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If These Walls Could Talk 2

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If These Walls Could Talk 2

type:
TV Show
Current Status:
In Season
run date:
03/05/00
performer:
Natasha Lyonne, Elizabeth Perkins, Vanessa Redgrave, Chloë Sevigny, Sharon Stone, Michelle Williams
director:
Jane Anderson, Martha Coolidge, Anne Heche
genre:
Gay and Lesbian, Drama

We gave it a B

The second least-believable thing about If These Walls Could Talk 2, an anthology of a trio of stories set in 1961, 1972, and 2000 and each about a lesbian relationship, is that three different homosexual couples all managed to find the same house to live in at different times over nearly 40 years — what’d they go through, the Paul Lynde Realty Co.?

The least-believable thing about If These Walls Could Talk 2, however, is that Ellen DeGeneres would be able to put up with Sharon Stone long enough to have a child with her. In the year 2000 segment, written and directed by DeGeneres’ real-life girlfriend, Anne Heche, Stone is in full diva-ditz mode — she seems to be still in character after making the Albert Brooks feature-film bomb The Muse. Playing wacky free spirit Fran, Stone is trying to get pregnant with the support of her live-in love, DeGeneres’ Kal.

They go to a sperm bank (”How’s it comin’?” DeGeneres cracks to two departing donors), have some trouble getting Fran pregnant, go to a doctor played by Veronica’s Closet‘s Kathy Najimy for help, and then learn they’re successful. Except for a completely gratuitous-but-who’s-complaining make-out scene, that’s it. There’s no plot, just DeGeneres making what sound like improvised jokes, and Stone being silly, giggly, and generally ain’t-I-hot-stuff irritating, especially in the final scene, as the pair dances giddily to Natalie Cole’s ”This Will Be” to celebrate Fran’s pregnancy.

This is by far the weakest entry in If These Walls Could Talk 2, whose 1996 predecessor, which had an abortion rights theme, was the highest-rated original movie in HBO history. Continuing to work backward, Walls‘ ”1972” segment features Boys Don’t Cry‘s Oscar nominee Chloe Sevigny as a butch motorcycle rider who falls in love at first sight with Dawson’s Creek‘s Michelle Williams. Williams plays a college student living with three also-gay roommates. They all get kicked out of their campus’ feminist collective because, as one snotty straight woman puts it, ”the real issues of feminism [are] equal rights between men and women.”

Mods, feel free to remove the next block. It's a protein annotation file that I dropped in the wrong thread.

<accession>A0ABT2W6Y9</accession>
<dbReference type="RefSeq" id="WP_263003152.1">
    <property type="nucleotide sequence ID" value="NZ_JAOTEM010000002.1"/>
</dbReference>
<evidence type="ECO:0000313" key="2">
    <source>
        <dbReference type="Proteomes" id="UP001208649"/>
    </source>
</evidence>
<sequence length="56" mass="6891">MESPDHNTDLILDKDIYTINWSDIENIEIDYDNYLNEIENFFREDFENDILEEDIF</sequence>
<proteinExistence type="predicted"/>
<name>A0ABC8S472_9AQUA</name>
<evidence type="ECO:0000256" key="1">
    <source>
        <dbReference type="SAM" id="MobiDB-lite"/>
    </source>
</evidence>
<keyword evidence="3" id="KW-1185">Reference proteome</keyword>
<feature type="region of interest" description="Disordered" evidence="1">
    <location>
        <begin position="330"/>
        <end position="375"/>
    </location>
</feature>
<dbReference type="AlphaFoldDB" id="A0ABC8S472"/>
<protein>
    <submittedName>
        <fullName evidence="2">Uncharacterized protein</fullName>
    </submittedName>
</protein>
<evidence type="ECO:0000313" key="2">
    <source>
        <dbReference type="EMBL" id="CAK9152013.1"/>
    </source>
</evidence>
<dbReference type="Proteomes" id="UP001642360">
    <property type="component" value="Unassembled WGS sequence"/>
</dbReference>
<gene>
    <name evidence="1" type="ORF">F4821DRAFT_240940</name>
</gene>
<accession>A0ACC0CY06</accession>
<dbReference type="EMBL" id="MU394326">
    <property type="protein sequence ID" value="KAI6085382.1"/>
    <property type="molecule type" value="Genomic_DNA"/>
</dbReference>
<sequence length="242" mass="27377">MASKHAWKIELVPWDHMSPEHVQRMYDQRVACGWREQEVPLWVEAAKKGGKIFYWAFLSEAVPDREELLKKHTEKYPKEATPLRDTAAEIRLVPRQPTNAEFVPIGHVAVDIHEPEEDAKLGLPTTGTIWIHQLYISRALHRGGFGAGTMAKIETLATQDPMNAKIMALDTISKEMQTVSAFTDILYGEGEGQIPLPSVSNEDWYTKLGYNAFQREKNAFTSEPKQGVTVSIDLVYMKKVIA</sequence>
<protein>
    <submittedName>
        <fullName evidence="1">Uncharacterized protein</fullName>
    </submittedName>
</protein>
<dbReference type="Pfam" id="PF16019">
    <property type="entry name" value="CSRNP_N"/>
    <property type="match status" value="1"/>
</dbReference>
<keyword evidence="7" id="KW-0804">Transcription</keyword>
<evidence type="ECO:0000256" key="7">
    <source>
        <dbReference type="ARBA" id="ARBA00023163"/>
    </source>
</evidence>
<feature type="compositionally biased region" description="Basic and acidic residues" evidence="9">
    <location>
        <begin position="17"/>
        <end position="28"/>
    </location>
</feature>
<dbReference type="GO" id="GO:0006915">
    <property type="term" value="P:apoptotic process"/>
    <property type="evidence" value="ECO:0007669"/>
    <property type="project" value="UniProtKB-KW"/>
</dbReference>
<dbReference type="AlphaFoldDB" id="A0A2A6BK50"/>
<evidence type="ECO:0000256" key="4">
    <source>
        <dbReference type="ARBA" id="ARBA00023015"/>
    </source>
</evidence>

As directed by Martha Coolidge, whose most recent job was HBO’s Introducing Dorothy Dandridge, ”1972” seeks to explore gender identity and the ironies of intolerance within minority groups. The gay roomies are ostracized by their sister feminists, who ask Williams, ”How can you like someone who dresses like a man?” (It drives these peasant-bloused hippies crazy that Sevigny’s character, Amy, wears neckties.)

The problem with this mini-film is that it forces the viewer into a position of smug superiority: ”Oh, these foolish girls,” we’re supposed to think in our magnanimously liberal way. ”Don’t they recognize that Amy is even more of a rebel than they fancy themselves to be?” Sevigny is as slyly subtle as she was in her very different role in Boys Don’t Cry — the girl’s got range — but Williams overdoes her grinning eagerness to be naughty, and the segment has a flat, abrupt ending.

I’ve saved the best for last: the first segment, ”1961,” featuring a heartbreaking performance by Vanessa Redgrave as a senior citizen mourning the loss of her longtime partner, played by Marian Seldes. The economy of emotions and storytelling here is astonishing. The first five minutes of writer-director Jane Anderson’s short film sketches in full the bond between these two women through simple scenes such as Redgrave and Seldes going on a movie date, and tidying up the neat little house they share.

Then Seldes’ character, Abby, suffers a stroke and dies, and the rest of ”1961” is about the cruel aftermath. Redgrave’s Edith is visited by Abby’s nephew (Paul Giamatti) and his wife (Elizabeth Perkins), who, following the dictate of the times — i.e., denial — fail to recognize the lesbian relationship and treat Edith as a friend who happens to live in a house that now belongs to them. Redgrave’s reactions as Perkins measures furniture and boxes up knickknacks — prized possessions that the elder woman cannot bring herself to snatch back from the younger one — are exquisitely modulated. If the walls in this house could talk during these moments, they’d tell of at least one love affair whose passion is as strong and enduring as its very foundation. Averaged grade for all three segments: B